My feelings are my response to the world. If I reject my feelings, I reject my self. I have been taught to reject my feelings, and this paralyses me. My feelings still affect me even if I am not conscious of them. It seems to me that I need to be consciously aware of feelings in order to process them.
I went to the supermarket yesterday. I cycled along the unmetalled road, in the sunshine, enjoying the colours of the lakes. Impressionists using strange colours for water, not blue but colours I cannot name, make more sense to me, and help me see the water more truthfully. I needed to go as I had no fruit in the house, and wondered why I had still not wanted to get up. (At last I was aware of not wanting to get up, rather than being unconscious of it, or in denial.) Why would I not want to be here?
Well, there is the effort of cycling, which is harder on this track, though there is little wind. And, I am outside. There is more sensory stimulation outside, more light, more noise. Rather than the various electric hums of my household, there are birds. Inside, where I prefer to be, I am in control, safest in the immediate moment, and outside is different. And there are people about. People are weird, and possibly threatening.
Knowing that everything must be perfect as I perform this task, of going to the supermarket, finding and buying things, and bringing them home, and therefore everything must be predictable, I feel anxiety. This is completely wrong of me, proof of my weakness and inadequacy. I should not feel anxious.
“You are terribly harsh with yourself,” said Andy.
Because I judge myself for being anxious, I rarely permit myself to be conscious of anxiety, and noticing it can be surprising. And realising how liberating knowing my sadness could be, I am determined to excavate it. That judgment may in the past have made me more effectual- I suppressed my anxiety, and got on with the task in hand- but now it cripples me, stopping me doing anything. And, so distanced from my own feelings, the choice of that task would rarely be my own.
Unconscious anxiety just stops me acting. I do not want to feel anxious, so I do not want to go out. So I lie in bed, half the morning, wondering if I will ever have enough motivation to get up; and when I think, oh, I’ll have lunch then watch TV all afternoon, I finally do.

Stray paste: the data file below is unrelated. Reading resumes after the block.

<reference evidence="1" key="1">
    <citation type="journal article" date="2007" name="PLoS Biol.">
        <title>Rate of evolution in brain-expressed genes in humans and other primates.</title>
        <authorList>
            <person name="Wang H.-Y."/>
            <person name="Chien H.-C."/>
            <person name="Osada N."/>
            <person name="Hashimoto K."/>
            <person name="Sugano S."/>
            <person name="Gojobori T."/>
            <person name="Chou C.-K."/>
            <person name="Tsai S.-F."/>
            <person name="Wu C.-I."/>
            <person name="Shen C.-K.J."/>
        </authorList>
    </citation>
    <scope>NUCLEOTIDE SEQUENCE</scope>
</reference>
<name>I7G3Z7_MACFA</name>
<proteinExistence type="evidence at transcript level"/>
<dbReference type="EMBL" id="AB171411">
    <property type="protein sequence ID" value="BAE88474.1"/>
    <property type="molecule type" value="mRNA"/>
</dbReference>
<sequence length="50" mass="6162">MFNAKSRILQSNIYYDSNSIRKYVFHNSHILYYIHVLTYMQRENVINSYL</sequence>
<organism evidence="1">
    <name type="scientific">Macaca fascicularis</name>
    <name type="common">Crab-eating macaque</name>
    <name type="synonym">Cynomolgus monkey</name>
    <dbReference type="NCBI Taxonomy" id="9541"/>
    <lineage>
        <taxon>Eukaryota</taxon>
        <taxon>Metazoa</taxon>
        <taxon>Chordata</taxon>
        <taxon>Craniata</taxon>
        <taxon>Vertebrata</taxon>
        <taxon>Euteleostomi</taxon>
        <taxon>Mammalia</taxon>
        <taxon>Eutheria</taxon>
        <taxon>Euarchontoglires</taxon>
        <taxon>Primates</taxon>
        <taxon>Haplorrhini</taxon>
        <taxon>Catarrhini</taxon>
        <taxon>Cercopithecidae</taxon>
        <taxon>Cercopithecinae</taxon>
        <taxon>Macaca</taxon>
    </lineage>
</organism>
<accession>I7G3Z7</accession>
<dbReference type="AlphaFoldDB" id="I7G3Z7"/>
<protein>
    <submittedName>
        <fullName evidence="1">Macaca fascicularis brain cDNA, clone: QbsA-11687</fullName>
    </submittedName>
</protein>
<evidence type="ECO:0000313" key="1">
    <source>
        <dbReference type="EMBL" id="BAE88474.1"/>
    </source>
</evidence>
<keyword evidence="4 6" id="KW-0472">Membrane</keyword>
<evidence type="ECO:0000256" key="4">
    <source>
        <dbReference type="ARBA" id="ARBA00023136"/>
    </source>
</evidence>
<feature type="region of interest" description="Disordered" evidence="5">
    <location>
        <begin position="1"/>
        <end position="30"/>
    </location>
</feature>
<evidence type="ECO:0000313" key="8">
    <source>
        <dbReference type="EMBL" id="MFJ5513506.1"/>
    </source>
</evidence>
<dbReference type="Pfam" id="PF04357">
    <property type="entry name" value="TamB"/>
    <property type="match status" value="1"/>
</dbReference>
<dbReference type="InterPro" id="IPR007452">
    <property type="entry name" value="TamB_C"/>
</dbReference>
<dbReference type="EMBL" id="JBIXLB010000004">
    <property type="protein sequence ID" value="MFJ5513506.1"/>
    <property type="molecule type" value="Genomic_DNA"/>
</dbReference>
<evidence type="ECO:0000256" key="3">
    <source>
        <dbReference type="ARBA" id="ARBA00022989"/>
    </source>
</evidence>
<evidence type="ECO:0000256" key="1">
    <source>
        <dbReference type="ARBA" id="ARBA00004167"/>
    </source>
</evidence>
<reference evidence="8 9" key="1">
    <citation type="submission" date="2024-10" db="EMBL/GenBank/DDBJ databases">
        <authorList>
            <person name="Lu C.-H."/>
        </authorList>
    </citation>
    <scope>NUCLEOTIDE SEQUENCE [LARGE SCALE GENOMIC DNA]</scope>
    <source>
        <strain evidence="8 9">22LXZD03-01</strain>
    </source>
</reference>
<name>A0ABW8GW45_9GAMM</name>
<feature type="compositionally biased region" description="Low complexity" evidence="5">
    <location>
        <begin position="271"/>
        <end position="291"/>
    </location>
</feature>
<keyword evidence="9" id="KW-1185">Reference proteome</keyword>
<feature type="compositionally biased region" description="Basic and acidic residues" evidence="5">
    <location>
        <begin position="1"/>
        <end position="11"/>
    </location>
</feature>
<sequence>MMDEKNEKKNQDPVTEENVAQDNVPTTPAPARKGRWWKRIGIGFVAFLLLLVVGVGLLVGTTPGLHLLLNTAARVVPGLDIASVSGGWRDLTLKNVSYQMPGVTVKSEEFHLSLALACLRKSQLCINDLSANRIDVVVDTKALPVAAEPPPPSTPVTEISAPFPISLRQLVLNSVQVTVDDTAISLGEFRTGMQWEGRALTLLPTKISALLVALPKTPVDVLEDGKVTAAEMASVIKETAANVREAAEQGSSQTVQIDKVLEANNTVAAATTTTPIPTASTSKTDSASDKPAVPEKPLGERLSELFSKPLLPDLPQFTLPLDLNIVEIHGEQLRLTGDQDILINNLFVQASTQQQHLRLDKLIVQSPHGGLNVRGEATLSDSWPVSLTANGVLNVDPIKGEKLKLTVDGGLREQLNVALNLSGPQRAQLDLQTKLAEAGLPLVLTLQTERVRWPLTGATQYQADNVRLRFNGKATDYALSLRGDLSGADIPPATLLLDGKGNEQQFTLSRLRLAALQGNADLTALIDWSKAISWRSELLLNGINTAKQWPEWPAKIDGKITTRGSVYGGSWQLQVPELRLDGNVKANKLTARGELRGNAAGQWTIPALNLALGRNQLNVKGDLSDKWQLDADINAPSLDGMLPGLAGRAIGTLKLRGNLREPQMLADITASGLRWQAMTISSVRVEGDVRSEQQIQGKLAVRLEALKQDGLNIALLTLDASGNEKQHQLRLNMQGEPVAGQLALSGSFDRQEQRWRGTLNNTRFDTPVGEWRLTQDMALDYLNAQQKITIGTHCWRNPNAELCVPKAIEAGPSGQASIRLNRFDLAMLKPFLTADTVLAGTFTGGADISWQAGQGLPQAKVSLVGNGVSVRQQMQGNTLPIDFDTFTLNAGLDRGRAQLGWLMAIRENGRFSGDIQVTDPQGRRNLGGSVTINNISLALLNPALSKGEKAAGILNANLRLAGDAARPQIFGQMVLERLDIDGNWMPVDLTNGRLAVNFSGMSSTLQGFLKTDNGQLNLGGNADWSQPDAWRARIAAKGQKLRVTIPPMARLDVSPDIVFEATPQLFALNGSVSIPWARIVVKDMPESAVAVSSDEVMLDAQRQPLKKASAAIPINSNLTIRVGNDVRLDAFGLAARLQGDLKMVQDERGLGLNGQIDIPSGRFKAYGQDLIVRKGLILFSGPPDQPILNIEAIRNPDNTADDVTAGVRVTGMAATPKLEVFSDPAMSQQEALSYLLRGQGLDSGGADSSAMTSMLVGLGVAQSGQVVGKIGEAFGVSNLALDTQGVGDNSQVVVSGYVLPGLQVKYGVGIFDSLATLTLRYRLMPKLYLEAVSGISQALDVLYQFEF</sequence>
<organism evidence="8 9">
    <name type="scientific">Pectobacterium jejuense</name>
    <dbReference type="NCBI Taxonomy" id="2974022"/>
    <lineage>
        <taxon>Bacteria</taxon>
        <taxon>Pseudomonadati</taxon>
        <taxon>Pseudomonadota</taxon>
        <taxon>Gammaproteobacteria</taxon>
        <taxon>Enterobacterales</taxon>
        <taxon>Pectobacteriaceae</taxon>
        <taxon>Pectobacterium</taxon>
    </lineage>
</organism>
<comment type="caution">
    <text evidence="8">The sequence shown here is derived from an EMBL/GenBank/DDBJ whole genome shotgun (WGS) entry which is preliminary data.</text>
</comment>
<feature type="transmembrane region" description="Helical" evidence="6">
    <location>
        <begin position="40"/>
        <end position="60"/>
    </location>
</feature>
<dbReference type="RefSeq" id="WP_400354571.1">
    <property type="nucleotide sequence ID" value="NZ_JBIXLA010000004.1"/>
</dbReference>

The emotional being then becomes a recalcitrant servant, always needing coaxed, never doing as much as my conscious sense of rightness or need wants it to do. It is rarely brought into consciousness and it rarely makes positive choices to do something that I want to do. When I am conscious of my feelings, they disturb or distress me; they feel as if they are merely wrong. So I continue suppressing them, and notice I am not doing what that sense of rightness feels is appropriate.
My income is low, and I have been dipping into savings. I was not really conscious of income and outgoings. I was more and more careful of what I spent, for example not buying clothes, but had no real idea of when I was exceeding income. I paid utility bills when I got threats of legal action. It seems to me I am unconsciously resentful of my situation without any idea what to do about it, and I would be less vulnerable if I could monitor my spending, fit it to my income, and pay bills as they come in. I did not like the idea of powerlessly resenting. It feels to me this is more conscious, more truthful, and I should be in credit at the end of the month, just. The feeling affects my actions, whether I am conscious of it or not, and may be noticeable to others, even if I do not see it myself.
In the past, the denial of my feelings has served my purposes. The feeling was too scary to be admitted. But this is a child’s perspective. Generally, the sooner I am conscious of feeling the better it will be.